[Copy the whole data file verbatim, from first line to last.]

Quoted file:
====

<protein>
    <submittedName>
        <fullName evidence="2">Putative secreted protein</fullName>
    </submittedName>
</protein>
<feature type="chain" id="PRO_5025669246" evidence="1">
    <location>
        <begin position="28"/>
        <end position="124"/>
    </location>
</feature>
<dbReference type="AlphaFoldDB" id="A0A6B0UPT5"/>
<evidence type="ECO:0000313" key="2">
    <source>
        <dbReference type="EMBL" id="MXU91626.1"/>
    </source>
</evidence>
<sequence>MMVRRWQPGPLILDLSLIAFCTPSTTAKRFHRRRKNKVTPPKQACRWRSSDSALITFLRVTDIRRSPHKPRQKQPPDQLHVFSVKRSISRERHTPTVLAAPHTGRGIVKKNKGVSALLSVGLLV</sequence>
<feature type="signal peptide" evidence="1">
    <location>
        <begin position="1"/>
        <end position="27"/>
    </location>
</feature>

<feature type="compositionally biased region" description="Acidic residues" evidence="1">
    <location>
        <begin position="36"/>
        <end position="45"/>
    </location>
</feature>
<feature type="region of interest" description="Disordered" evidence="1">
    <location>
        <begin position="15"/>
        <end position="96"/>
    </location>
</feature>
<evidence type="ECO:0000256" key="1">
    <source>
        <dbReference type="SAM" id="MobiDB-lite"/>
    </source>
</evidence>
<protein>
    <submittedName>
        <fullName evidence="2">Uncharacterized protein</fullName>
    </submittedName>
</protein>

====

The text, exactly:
<protein>
    <submittedName>
        <fullName evidence="2">Putative secreted protein</fullName>
    </submittedName>
</protein>
<feature type="chain" id="PRO_5025669246" evidence="1">
    <location>
        <begin position="28"/>
        <end position="124"/>
    </location>
</feature>
<dbReference type="AlphaFoldDB" id="A0A6B0UPT5"/>
<evidence type="ECO:0000313" key="2">
    <source>
        <dbReference type="EMBL" id="MXU91626.1"/>
    </source>
</evidence>
<sequence>MMVRRWQPGPLILDLSLIAFCTPSTTAKRFHRRRKNKVTPPKQACRWRSSDSALITFLRVTDIRRSPHKPRQKQPPDQLHVFSVKRSISRERHTPTVLAAPHTGRGIVKKNKGVSALLSVGLLV</sequence>
<feature type="signal peptide" evidence="1">
    <location>
        <begin position="1"/>
        <end position="27"/>
    </location>
</feature>

<feature type="compositionally biased region" description="Acidic residues" evidence="1">
    <location>
        <begin position="36"/>
        <end position="45"/>
    </location>
</feature>
<feature type="region of interest" description="Disordered" evidence="1">
    <location>
        <begin position="15"/>
        <end position="96"/>
    </location>
</feature>
<evidence type="ECO:0000256" key="1">
    <source>
        <dbReference type="SAM" id="MobiDB-lite"/>
    </source>
</evidence>
<protein>
    <submittedName>
        <fullName evidence="2">Uncharacterized protein</fullName>
    </submittedName>
</protein>